At first I thought it was a fireworks display. We’d just had one ourselves, a small event at the Swedish Cultural Centre, and although in Yemen two such celebrations in close succession would have been unlikely (even one must have been a rare affair), I had never heard such a frenzy of explosions anywhere else before.
It was November 1996 and I was working my first job as an English teacher in Yemen. The burning heat of August had given over to torrential afternoon downpours in September, but now, in early winter, the land was green and flowered; the bright blue skies breezy and cool.
The explosions bursting out into the night air were gunfire. British-born Prince Naseem was a national hero in Yemen, and had just won an important fight to retain his international featherweight title. The country had gone wild, young men shooting off rounds in wild jubilation. Later, at the hospital in Jibla, I would learn how damaging this tradition could be, but that night, as the city crackled and blazed outside my window, I was simply entranced.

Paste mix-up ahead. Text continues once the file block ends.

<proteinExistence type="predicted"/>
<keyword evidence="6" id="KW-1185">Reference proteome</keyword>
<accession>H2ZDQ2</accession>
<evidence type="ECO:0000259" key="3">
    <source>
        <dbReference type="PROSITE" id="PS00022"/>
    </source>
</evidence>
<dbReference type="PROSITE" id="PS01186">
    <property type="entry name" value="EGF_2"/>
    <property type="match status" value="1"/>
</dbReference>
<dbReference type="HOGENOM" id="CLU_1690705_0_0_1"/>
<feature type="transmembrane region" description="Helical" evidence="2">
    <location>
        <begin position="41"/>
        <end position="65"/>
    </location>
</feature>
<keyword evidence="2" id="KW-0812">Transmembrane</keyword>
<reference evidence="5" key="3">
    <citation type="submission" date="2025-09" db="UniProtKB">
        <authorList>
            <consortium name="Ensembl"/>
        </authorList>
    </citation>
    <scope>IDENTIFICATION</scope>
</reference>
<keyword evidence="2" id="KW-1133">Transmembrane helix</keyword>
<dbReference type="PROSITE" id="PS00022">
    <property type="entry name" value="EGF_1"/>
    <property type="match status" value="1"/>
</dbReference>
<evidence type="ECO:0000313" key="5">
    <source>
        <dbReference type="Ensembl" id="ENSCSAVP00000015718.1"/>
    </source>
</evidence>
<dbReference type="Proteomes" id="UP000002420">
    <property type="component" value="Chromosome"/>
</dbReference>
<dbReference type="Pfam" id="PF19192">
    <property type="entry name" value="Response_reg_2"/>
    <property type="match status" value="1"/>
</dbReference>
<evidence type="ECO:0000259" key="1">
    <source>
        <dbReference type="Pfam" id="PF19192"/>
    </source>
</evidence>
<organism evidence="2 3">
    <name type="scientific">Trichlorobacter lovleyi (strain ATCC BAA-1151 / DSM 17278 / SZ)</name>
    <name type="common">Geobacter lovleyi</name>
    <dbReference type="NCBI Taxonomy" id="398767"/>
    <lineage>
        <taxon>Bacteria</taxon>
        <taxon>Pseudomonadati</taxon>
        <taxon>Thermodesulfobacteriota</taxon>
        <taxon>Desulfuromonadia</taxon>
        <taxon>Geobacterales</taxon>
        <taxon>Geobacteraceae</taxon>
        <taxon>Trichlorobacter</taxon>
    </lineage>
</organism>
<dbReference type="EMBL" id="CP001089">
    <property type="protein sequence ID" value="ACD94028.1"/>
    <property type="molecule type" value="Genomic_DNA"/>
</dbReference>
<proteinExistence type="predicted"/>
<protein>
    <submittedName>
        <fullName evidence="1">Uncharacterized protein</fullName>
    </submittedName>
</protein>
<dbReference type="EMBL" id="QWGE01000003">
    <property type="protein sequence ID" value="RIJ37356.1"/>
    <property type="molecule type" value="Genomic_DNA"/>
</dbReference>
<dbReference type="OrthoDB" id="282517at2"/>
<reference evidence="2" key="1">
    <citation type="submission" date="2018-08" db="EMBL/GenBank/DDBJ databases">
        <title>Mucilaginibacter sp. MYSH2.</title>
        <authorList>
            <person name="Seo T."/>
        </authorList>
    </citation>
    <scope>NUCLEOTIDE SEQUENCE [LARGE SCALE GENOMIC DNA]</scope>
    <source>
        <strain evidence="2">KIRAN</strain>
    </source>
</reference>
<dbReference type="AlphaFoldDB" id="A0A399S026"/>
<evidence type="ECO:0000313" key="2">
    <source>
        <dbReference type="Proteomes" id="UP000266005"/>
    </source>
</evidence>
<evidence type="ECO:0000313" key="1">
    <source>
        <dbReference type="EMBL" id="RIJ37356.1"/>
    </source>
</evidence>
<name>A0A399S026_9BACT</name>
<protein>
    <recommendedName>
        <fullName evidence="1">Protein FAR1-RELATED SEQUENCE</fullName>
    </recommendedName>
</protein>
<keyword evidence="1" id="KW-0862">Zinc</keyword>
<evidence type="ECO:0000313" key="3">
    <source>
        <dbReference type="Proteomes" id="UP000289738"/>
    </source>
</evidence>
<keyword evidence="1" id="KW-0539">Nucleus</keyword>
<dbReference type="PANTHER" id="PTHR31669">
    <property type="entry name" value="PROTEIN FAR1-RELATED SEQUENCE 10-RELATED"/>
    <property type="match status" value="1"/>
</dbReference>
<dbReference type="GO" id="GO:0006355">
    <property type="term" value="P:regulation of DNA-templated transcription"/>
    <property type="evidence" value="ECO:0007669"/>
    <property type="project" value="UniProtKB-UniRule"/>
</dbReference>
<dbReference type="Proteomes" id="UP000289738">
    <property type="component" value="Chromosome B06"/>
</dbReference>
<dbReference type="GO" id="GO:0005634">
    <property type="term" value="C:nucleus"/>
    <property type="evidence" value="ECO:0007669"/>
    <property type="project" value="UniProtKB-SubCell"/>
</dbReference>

Then, as indeed it is now, Yemen was an isolated, poor and largely forgotten place, abandoned by the international community after choosing to side with Saddam Hussein in the first Gulf War. Water – be it for washing, cooking or drinking — was bought in jerry cans; electricity sputtered and died in sporadic bursts, and in the days before internet, communication with home was either along poorly connected telephone lines or by regular post.
I had just graduated from university, a degree in Arabic fresh in my hand. I’d studied and traveled in Egypt, Syria and the West Bank, but Yemen, even in those days, remained the holy grail of Middle Eastern travel. It was hard to get to. It was rough. And in my mind’s eye it captured the magic and mystery of the Arabian Nights. I wasn’t disappointed.
Once the nation’s capital, Taiz is a small town nestled among the hills of the Yemeni highlands, and as in much of the rest of the country, many of its older structures are built of mud, giving it an earthy, intrinsically desert feel. The streets are narrow and close; family life hidden behind firmly closed doors, the wanderer at times feeling like he’s just landed on the moon.
I recall my early days exploring the souq. Goods were laid out on the dirt floor, bright plastic washing tubs, pomegranates and custard apples, Bedouin trinkets in glittering silver and piles of bushy green leaves. For a plant of such considerable national importance, Qat has a surprisingly un-prepossessing appearance. It looks rather like privet or bay, and were it not for its reputation as a narcotic it would surely attract little attention. In Yemen though, Qat is big money, large quantities of land being devoted to its cultivation and as many man-hours lost to its consumption. It was certainly far easier to find than many other basic items we Westerners coveted.